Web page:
Foundational data science with R
Mastering basic statistical analysis, summary, and visualization using R
This course provides a firm foundation on the fundamentals of data science using R, with a focus on key statistical methods, exploratory data analysis, and visualizations.
Before worrying about advanced analytics and neural nets, it is important to master the core skills. While this is certainly not a mathematical course, we won’t shy away from giving insight into the underlying mathematical theory. This invaluable online course will give you a solid grounding in the fundamental data science skills you need.
What you'll learnand how you can apply it
At the end of this live, online training, you’ll understand:
 How to summarize data sets with key statistics
 Which statistics are optimal for large data sets
 The tradeoff between different summary measures.
 The importance of color, transparency and shape in data visualisations
 Mathematical distribution, and how it relates to “real” data
 How key algorithms work
And you’ll be able to:
 Summarize data sets
 Graphically describe data
 Compare groups of data using principled statistical techniques
 Describe relationships among data sets with correlation and regression models
 Use insight to predict future values
This training course is for you because...
You are a:
 Programmer, interested in data science but with little or no statistics or mathematical background.
 Manager who wants to summarize data sets.
 Someone who uses data, but doesn’t have the necessary training to analyze and summarize it.
Prerequisites
No experience with R is necessary, but participants are expected to understand basic programming via another language, e.g. python, matlab, C, or Java.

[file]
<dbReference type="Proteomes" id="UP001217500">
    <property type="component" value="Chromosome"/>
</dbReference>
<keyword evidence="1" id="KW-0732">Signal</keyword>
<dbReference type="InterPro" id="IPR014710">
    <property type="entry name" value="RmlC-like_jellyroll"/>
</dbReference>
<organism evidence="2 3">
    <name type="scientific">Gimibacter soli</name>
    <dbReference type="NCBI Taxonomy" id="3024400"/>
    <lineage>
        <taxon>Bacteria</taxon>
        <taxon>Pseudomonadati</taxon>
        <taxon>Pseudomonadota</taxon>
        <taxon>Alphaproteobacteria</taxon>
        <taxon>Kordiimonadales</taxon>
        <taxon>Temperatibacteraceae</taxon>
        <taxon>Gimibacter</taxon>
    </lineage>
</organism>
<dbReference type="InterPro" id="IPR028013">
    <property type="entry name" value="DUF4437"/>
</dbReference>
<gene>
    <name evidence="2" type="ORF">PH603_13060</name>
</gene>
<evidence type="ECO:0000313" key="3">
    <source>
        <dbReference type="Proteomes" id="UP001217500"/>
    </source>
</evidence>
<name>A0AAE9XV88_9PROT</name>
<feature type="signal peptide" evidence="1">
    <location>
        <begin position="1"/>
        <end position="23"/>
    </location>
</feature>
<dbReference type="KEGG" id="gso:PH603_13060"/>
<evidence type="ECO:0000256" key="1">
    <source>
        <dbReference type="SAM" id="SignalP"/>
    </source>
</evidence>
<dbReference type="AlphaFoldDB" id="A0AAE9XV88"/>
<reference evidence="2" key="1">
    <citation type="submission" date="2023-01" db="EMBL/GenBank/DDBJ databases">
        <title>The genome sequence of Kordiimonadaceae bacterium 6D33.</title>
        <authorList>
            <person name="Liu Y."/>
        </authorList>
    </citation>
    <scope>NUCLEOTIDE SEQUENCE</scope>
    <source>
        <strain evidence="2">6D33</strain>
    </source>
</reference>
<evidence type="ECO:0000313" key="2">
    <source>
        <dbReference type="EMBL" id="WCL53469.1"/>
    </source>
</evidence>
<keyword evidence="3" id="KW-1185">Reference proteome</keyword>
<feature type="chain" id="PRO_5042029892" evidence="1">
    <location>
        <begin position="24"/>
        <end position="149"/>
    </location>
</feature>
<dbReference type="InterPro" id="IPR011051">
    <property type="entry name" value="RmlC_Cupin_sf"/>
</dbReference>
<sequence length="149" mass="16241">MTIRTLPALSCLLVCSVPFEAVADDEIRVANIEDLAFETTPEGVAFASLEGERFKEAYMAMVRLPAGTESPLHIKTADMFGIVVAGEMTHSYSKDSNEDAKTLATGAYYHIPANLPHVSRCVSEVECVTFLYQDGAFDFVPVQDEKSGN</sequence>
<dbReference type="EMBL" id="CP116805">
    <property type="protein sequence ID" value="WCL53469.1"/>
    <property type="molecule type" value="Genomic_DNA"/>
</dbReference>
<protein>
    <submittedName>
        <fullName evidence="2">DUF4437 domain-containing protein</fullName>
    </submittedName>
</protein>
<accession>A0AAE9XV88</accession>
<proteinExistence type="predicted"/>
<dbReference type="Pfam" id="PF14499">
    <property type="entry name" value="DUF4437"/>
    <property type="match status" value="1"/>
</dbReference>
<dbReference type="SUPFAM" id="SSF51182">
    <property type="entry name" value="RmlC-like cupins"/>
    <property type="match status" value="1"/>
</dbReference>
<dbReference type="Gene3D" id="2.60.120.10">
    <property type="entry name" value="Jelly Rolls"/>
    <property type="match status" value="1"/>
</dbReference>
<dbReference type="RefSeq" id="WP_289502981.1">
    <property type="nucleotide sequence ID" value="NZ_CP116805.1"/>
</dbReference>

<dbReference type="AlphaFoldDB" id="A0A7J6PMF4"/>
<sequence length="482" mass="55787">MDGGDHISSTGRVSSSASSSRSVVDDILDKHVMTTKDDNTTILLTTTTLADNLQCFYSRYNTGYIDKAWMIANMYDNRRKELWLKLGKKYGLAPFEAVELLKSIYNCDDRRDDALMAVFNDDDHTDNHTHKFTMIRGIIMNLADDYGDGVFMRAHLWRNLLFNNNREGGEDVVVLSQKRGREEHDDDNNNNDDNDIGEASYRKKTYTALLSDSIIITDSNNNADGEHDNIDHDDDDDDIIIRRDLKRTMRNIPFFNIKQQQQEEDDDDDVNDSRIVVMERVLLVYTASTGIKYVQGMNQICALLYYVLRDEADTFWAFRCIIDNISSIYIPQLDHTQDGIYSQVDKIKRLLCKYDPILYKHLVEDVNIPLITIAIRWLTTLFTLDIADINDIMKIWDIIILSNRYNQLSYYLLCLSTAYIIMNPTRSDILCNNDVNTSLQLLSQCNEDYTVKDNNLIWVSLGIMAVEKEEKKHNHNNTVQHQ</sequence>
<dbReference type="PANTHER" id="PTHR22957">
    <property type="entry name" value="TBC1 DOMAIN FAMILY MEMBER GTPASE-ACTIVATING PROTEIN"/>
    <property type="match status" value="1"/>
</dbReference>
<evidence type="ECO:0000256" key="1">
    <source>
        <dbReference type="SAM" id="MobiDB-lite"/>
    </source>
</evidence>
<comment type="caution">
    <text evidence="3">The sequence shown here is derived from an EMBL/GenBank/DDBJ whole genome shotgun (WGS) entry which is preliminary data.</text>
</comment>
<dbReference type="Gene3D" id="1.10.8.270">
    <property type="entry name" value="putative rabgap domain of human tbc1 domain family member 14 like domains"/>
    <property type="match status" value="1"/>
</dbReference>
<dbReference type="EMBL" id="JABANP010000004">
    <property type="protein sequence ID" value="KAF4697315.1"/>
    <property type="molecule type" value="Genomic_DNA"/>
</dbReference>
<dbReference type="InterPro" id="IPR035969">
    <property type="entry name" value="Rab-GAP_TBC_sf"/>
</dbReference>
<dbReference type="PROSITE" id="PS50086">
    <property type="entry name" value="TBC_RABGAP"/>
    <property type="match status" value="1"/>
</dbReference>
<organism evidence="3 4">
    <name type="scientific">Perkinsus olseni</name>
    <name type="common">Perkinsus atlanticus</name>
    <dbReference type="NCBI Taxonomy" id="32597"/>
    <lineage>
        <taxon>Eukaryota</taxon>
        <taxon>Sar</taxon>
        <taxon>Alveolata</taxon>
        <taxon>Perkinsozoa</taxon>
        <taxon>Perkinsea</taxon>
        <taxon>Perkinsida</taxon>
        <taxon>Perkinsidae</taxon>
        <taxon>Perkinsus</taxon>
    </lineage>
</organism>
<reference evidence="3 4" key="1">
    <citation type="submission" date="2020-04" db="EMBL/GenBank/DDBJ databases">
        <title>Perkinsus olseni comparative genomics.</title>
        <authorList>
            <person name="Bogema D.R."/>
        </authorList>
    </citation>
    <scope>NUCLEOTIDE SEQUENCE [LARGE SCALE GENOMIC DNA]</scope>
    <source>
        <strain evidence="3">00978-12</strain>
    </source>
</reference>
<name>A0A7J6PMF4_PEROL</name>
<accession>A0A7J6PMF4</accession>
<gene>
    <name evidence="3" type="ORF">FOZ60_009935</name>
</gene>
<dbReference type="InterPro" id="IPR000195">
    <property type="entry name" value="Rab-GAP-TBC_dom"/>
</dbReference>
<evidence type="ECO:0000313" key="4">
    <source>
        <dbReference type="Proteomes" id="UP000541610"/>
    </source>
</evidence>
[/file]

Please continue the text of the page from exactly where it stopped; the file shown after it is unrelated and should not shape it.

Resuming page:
The course will be taught using R, but the focus is on the methods, rather than programming.
About your instructor

Colin Gillespie is a Senior Lecturer in Statistics at Newcastle University, UK, and the coauthor of Efficient R Programming by O’Reilly. His research interests are highperformance statistical computing and Bayesian statistics. He is regularly employed as a consultant by Jumping Rivers and has been teaching R since 2005 at a variety of levels, ranging from beginning to advanced programming.
Schedule
The timeframes are only estimates and may vary according to how the class is progressing
DAY 1
Introduction and course overview (20 minutes)
 Introduction
 Course overview
Condensing data with numerical summaries (90 minutes)
Measures of location
 Mean, median, mode
 Example
 Exercise / Q&A (25 minutes)
Measures of spread
 Variance, standard deviation, quartiles, range
 Example
 Exercise / Q&A (25 minutes)
Streaming data
 Mean vs median
 variance vs quartiles
 Example
 Exercise / Q&A (10 minutes)
Break (5 min)
What, why and how of visualisation (90 minutes)
Scatter plot
Colors
 Number of points–should you summarize?
 Transparency
 log scales
 Examples
 Exercise/Q&A (25 minutes)
Histogram
 How do determine the number of bins
 Examples
 Barplot
 ordinal data
 Examples
 Boxplot
 Great for comparison
 Examples
 Exercises/Q&A (25 minutes)
Wrap up
DAY 2
The normal distributionwhat’s the point? (30 minutes)
 Why does the normal distribution come from?
 Shape: the famous bell shaped curve
 Key parameters
 The 2 standard deviations rule
 Scaling data
 (Data  mean)/sd
 Example
 Exercise/Q&A (10 minutes)
Break (5 min)
How to compare groups (60 minutes)
 The ttest
 The tdistribution
 Assumptions: normality, independent
 Example:
 OK Cupid data. Are the “daters” heights different from the standard population?
 The central limit theorem (basically, don’t worry about normality too much if your data set is big enough)
 Confidence intervals:
 Standard errors vs standard deviation
 Example
 Exercise/Q&A
Break (5 min)
Capturing relationships with linear regression (90 minutes)
 Correlation: linear relationship between two variables
 Examples
 Exercise/Q&A
 Simple linear regression
 Assumptions
 Residuals: Observed  expected
 Examples
 Exercise/Q&A
Wrapup (5 min)